Mick Taylor Models for Labour and Wait
Mick checks his costermongers’ knot
As one of those unfortunates that sniffles through eight months of the year, I regularly used to humiliate myself by pulling out ragged scraps of toilet paper from my pocket to wipe away the dewdrop at the end of my nose. Then I discovered the large brightly coloured handerfchiefs sold at old-school tobacconists, one in the Charing Cross Rd and the other in High Holborn, and the problem was taken care of – until both shut recently. Fortunately, Labour and Wait in Redchurch St have stepped in to fill the gap with a magnificent range in twelve different colours and subtle variants of spots and stripes – known variously as handerchiefs, neckerchiefs and bandanas according to their usage.
Rich in cultural associations, red spotted handkerchiefs have traditionally been worn by cowboys, gypsies and farmhands, also by Cary Grant in ‘To Catch a Thief,’ Peter Rabbit and Pigling Bland, customers in San Francisco leather bars, and even wrapped up as Dick Whittington’s bundle. In the East End, Mick Taylor, the man known as the Sartorialist of Brick Lane, who has been sitting outside the Beigel Bakery for the last half century – off and on – is the most visible proponent, and whatever his outfit he is always to be seen with a jaunty coloured neckerchief.
So I was delighted when Simon Watkins of Labour and Wait told me he had invited Mick Taylor to model their complete range of neckerchiefs, because Mick knows how to wear them better than anyone. Mick remembers his grandfather putting one on each morning before going to work and each of his uncles, Frank, Jim and Alf wore them everyday while collecting dustbins in the East End.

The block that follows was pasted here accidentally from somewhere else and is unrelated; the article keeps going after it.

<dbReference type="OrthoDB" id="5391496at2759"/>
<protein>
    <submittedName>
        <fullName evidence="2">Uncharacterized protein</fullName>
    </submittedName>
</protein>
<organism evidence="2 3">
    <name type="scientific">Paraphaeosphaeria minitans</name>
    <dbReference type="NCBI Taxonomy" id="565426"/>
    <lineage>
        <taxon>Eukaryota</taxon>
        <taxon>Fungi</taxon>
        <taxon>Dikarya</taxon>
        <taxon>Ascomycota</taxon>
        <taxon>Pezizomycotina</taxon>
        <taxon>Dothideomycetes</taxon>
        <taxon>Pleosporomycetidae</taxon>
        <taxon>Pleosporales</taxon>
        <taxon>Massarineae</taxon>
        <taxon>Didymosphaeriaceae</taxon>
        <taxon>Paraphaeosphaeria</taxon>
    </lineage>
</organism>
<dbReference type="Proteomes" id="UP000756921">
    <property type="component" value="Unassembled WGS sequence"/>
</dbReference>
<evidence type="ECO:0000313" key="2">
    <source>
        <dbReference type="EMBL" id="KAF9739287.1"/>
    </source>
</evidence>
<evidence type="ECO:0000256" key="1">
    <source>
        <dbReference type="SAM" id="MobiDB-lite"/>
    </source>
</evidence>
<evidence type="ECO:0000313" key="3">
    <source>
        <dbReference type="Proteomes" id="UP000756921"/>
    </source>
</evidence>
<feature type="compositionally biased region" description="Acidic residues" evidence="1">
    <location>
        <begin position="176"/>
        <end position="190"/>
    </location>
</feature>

Tying a neckerchief is second nature for Mick. Folding the neckerchief in half diagonally at first, he then folded it a further three times with a triangular ‘tail’ left over, before wrapped it round his neck with the ‘tail’ at the rear of his collar. Once the points are crossed over, he explained, it is a question of tying the stook loosely in what is known as the costermongers’ knot. Mick revealed that the secret to getting a good knot is to start with uneven ends, giving you a satisfyingly symmetrical knot once it is tied.
“This brings back memories for me, ” Mick revealed as he straightened his neckerchief, ” – of London Fields on a Saturday night, going out in a mohair suit from Myers in the Hackney Rd.” Because, although he chose to model the neckerchiefs with a look that approximates to a costermongers’ outfit, Mick was keen to emphasise that they can equally be worn to add swagger to a suit. Mick selected red, blue and yellow as his favourites. “Flash colours,” he terms them, “they all look good with a white shirt.”
So look out for Mick and his new neckerchiefs, bringing a splash of brightness to Brick Lane and celebrating the arrival of the sunshine. With twelve colours to choose from, there is a neckerchief to suit every taste at Labour and Wait, and – now that Mick has shown the way – this could turn out to be the fashion trend of the summer in the East End.
First, fold your neckerchief in half diagonally.
Second, fold it three times, leaving a tail that will sit under your collar at the back.
Thirdly, cross the points with one end longer than the other before you tie the costermonger’s knot.
Neckerchiefs in twelve different colours available from Labour and Wait.
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